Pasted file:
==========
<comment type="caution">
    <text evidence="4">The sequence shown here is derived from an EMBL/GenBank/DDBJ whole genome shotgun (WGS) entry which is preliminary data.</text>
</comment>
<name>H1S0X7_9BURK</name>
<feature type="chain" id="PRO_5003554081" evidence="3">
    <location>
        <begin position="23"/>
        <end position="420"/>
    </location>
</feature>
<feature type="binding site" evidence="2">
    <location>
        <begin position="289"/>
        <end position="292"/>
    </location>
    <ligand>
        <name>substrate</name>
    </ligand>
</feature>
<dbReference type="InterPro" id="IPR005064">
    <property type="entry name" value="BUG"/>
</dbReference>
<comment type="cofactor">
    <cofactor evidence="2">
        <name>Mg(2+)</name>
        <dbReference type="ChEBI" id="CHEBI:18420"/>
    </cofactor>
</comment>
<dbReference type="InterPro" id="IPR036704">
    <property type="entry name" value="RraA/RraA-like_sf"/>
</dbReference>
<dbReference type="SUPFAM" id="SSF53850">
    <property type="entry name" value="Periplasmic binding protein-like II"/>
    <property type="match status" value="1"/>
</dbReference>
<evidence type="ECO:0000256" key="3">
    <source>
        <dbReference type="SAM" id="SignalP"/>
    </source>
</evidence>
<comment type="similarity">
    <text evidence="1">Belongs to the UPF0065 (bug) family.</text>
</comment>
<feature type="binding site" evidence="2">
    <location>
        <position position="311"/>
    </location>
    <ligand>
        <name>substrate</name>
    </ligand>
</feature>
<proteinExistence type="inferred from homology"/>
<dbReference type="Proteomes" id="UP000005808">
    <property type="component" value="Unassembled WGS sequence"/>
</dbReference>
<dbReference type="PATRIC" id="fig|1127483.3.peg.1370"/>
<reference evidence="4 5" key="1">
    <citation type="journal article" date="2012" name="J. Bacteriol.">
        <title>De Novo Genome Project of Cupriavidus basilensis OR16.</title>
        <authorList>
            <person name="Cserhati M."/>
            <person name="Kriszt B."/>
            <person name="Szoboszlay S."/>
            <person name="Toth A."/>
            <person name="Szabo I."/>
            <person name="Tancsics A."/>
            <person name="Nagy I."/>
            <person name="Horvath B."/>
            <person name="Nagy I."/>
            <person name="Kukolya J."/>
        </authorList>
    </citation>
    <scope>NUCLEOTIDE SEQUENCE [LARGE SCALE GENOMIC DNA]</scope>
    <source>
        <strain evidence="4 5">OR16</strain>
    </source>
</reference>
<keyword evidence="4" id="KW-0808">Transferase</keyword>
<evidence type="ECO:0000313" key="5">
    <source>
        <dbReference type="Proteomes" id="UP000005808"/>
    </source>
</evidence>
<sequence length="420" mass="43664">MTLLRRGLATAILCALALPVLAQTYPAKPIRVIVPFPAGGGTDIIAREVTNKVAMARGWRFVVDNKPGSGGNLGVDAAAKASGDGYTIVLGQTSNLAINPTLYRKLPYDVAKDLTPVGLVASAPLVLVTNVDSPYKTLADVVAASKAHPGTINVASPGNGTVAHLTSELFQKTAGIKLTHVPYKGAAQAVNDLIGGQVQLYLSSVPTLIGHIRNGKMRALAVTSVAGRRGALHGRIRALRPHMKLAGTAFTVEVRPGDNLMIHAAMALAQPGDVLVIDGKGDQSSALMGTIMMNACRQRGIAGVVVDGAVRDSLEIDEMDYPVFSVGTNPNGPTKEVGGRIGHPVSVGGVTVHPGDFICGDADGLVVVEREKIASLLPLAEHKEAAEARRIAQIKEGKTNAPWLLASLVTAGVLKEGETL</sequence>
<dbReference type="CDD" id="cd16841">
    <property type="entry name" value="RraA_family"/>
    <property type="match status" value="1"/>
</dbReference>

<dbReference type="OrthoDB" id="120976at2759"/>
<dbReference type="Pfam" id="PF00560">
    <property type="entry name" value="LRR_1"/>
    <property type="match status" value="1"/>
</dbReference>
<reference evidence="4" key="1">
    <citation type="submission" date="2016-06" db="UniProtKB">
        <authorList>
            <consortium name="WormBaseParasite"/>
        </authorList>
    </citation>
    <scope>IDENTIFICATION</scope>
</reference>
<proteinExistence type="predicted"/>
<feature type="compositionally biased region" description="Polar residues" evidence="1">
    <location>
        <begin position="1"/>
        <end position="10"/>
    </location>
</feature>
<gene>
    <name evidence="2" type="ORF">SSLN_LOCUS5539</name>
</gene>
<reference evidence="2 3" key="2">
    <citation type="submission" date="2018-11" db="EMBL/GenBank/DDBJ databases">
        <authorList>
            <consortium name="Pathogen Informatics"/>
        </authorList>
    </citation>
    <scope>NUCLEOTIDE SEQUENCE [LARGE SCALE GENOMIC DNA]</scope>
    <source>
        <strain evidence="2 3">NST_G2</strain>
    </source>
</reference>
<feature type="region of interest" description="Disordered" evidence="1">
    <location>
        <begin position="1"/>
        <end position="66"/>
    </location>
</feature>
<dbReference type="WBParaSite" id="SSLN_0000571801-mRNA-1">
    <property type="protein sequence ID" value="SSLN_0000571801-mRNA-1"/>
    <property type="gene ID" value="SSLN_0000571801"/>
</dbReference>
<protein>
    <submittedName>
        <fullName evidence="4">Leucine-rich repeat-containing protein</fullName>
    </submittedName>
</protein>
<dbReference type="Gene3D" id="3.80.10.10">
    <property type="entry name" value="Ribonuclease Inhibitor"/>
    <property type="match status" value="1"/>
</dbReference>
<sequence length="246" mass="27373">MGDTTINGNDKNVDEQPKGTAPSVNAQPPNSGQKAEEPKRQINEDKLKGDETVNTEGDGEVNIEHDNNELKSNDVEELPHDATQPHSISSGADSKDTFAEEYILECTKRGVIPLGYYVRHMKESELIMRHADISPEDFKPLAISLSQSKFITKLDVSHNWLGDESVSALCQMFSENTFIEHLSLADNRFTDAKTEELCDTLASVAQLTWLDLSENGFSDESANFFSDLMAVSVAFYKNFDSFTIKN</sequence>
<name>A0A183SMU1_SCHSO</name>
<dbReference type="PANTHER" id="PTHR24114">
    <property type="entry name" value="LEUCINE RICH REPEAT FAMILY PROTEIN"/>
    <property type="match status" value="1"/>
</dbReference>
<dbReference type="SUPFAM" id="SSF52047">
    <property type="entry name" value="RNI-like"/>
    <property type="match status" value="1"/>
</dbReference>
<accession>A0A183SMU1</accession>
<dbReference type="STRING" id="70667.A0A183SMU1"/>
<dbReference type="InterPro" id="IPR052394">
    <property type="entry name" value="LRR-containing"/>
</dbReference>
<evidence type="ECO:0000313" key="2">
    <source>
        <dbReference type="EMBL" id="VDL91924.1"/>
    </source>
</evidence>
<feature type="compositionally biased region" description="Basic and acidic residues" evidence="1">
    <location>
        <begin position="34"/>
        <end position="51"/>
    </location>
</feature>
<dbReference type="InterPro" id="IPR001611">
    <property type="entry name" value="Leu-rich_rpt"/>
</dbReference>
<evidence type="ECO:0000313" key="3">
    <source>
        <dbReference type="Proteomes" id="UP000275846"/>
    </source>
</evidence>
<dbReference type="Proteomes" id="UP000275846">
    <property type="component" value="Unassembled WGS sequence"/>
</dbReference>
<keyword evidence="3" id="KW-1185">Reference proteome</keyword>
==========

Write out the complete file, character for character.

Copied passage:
<comment type="caution">
    <text evidence="4">The sequence shown here is derived from an EMBL/GenBank/DDBJ whole genome shotgun (WGS) entry which is preliminary data.</text>
</comment>
<name>H1S0X7_9BURK</name>
<feature type="chain" id="PRO_5003554081" evidence="3">
    <location>
        <begin position="23"/>
        <end position="420"/>
    </location>
</feature>
<feature type="binding site" evidence="2">
    <location>
        <begin position="289"/>
        <end position="292"/>
    </location>
    <ligand>
        <name>substrate</name>
    </ligand>
</feature>
<dbReference type="InterPro" id="IPR005064">
    <property type="entry name" value="BUG"/>
</dbReference>
<comment type="cofactor">
    <cofactor evidence="2">
        <name>Mg(2+)</name>
        <dbReference type="ChEBI" id="CHEBI:18420"/>
    </cofactor>
</comment>
<dbReference type="InterPro" id="IPR036704">
    <property type="entry name" value="RraA/RraA-like_sf"/>
</dbReference>
<dbReference type="SUPFAM" id="SSF53850">
    <property type="entry name" value="Periplasmic binding protein-like II"/>
    <property type="match status" value="1"/>
</dbReference>
<evidence type="ECO:0000256" key="3">
    <source>
        <dbReference type="SAM" id="SignalP"/>
    </source>
</evidence>
<comment type="similarity">
    <text evidence="1">Belongs to the UPF0065 (bug) family.</text>
</comment>
<feature type="binding site" evidence="2">
    <location>
        <position position="311"/>
    </location>
    <ligand>
        <name>substrate</name>
    </ligand>
</feature>
<proteinExistence type="inferred from homology"/>
<dbReference type="Proteomes" id="UP000005808">
    <property type="component" value="Unassembled WGS sequence"/>
</dbReference>
<dbReference type="PATRIC" id="fig|1127483.3.peg.1370"/>
<reference evidence="4 5" key="1">
    <citation type="journal article" date="2012" name="J. Bacteriol.">
        <title>De Novo Genome Project of Cupriavidus basilensis OR16.</title>
        <authorList>
            <person name="Cserhati M."/>
            <person name="Kriszt B."/>
            <person name="Szoboszlay S."/>
            <person name="Toth A."/>
            <person name="Szabo I."/>
            <person name="Tancsics A."/>
            <person name="Nagy I."/>
            <person name="Horvath B."/>
            <person name="Nagy I."/>
            <person name="Kukolya J."/>
        </authorList>
    </citation>
    <scope>NUCLEOTIDE SEQUENCE [LARGE SCALE GENOMIC DNA]</scope>
    <source>
        <strain evidence="4 5">OR16</strain>
    </source>
</reference>
<keyword evidence="4" id="KW-0808">Transferase</keyword>
<evidence type="ECO:0000313" key="5">
    <source>
        <dbReference type="Proteomes" id="UP000005808"/>
    </source>
</evidence>
<sequence length="420" mass="43664">MTLLRRGLATAILCALALPVLAQTYPAKPIRVIVPFPAGGGTDIIAREVTNKVAMARGWRFVVDNKPGSGGNLGVDAAAKASGDGYTIVLGQTSNLAINPTLYRKLPYDVAKDLTPVGLVASAPLVLVTNVDSPYKTLADVVAASKAHPGTINVASPGNGTVAHLTSELFQKTAGIKLTHVPYKGAAQAVNDLIGGQVQLYLSSVPTLIGHIRNGKMRALAVTSVAGRRGALHGRIRALRPHMKLAGTAFTVEVRPGDNLMIHAAMALAQPGDVLVIDGKGDQSSALMGTIMMNACRQRGIAGVVVDGAVRDSLEIDEMDYPVFSVGTNPNGPTKEVGGRIGHPVSVGGVTVHPGDFICGDADGLVVVEREKIASLLPLAEHKEAAEARRIAQIKEGKTNAPWLLASLVTAGVLKEGETL</sequence>
<dbReference type="CDD" id="cd16841">
    <property type="entry name" value="RraA_family"/>
    <property type="match status" value="1"/>
</dbReference>

<dbReference type="OrthoDB" id="120976at2759"/>
<dbReference type="Pfam" id="PF00560">
    <property type="entry name" value="LRR_1"/>
    <property type="match status" value="1"/>
</dbReference>
<reference evidence="4" key="1">
    <citation type="submission" date="2016-06" db="UniProtKB">
        <authorList>
            <consortium name="WormBaseParasite"/>
        </authorList>
    </citation>
    <scope>IDENTIFICATION</scope>
</reference>
<proteinExistence type="predicted"/>
<feature type="compositionally biased region" description="Polar residues" evidence="1">
    <location>
        <begin position="1"/>
        <end position="10"/>
    </location>
</feature>
<gene>
    <name evidence="2" type="ORF">SSLN_LOCUS5539</name>
</gene>
<reference evidence="2 3" key="2">
    <citation type="submission" date="2018-11" db="EMBL/GenBank/DDBJ databases">
        <authorList>
            <consortium name="Pathogen Informatics"/>
        </authorList>
    </citation>
    <scope>NUCLEOTIDE SEQUENCE [LARGE SCALE GENOMIC DNA]</scope>
    <source>
        <strain evidence="2 3">NST_G2</strain>
    </source>
</reference>
<feature type="region of interest" description="Disordered" evidence="1">
    <location>
        <begin position="1"/>
        <end position="66"/>
    </location>
</feature>
<dbReference type="WBParaSite" id="SSLN_0000571801-mRNA-1">
    <property type="protein sequence ID" value="SSLN_0000571801-mRNA-1"/>
    <property type="gene ID" value="SSLN_0000571801"/>
</dbReference>
<protein>
    <submittedName>
        <fullName evidence="4">Leucine-rich repeat-containing protein</fullName>
    </submittedName>
</protein>
<dbReference type="Gene3D" id="3.80.10.10">
    <property type="entry name" value="Ribonuclease Inhibitor"/>
    <property type="match status" value="1"/>
</dbReference>
<sequence length="246" mass="27373">MGDTTINGNDKNVDEQPKGTAPSVNAQPPNSGQKAEEPKRQINEDKLKGDETVNTEGDGEVNIEHDNNELKSNDVEELPHDATQPHSISSGADSKDTFAEEYILECTKRGVIPLGYYVRHMKESELIMRHADISPEDFKPLAISLSQSKFITKLDVSHNWLGDESVSALCQMFSENTFIEHLSLADNRFTDAKTEELCDTLASVAQLTWLDLSENGFSDESANFFSDLMAVSVAFYKNFDSFTIKN</sequence>
<name>A0A183SMU1_SCHSO</name>
<dbReference type="PANTHER" id="PTHR24114">
    <property type="entry name" value="LEUCINE RICH REPEAT FAMILY PROTEIN"/>
    <property type="match status" value="1"/>
</dbReference>
<dbReference type="SUPFAM" id="SSF52047">
    <property type="entry name" value="RNI-like"/>
    <property type="match status" value="1"/>
</dbReference>
<accession>A0A183SMU1</accession>
<dbReference type="STRING" id="70667.A0A183SMU1"/>
<dbReference type="InterPro" id="IPR052394">
    <property type="entry name" value="LRR-containing"/>
</dbReference>
<evidence type="ECO:0000313" key="2">
    <source>
        <dbReference type="EMBL" id="VDL91924.1"/>
    </source>
</evidence>
<feature type="compositionally biased region" description="Basic and acidic residues" evidence="1">
    <location>
        <begin position="34"/>
        <end position="51"/>
    </location>
</feature>
<dbReference type="InterPro" id="IPR001611">
    <property type="entry name" value="Leu-rich_rpt"/>
</dbReference>
<evidence type="ECO:0000313" key="3">
    <source>
        <dbReference type="Proteomes" id="UP000275846"/>
    </source>
</evidence>
<dbReference type="Proteomes" id="UP000275846">
    <property type="component" value="Unassembled WGS sequence"/>
</dbReference>
<keyword evidence="3" id="KW-1185">Reference proteome</keyword>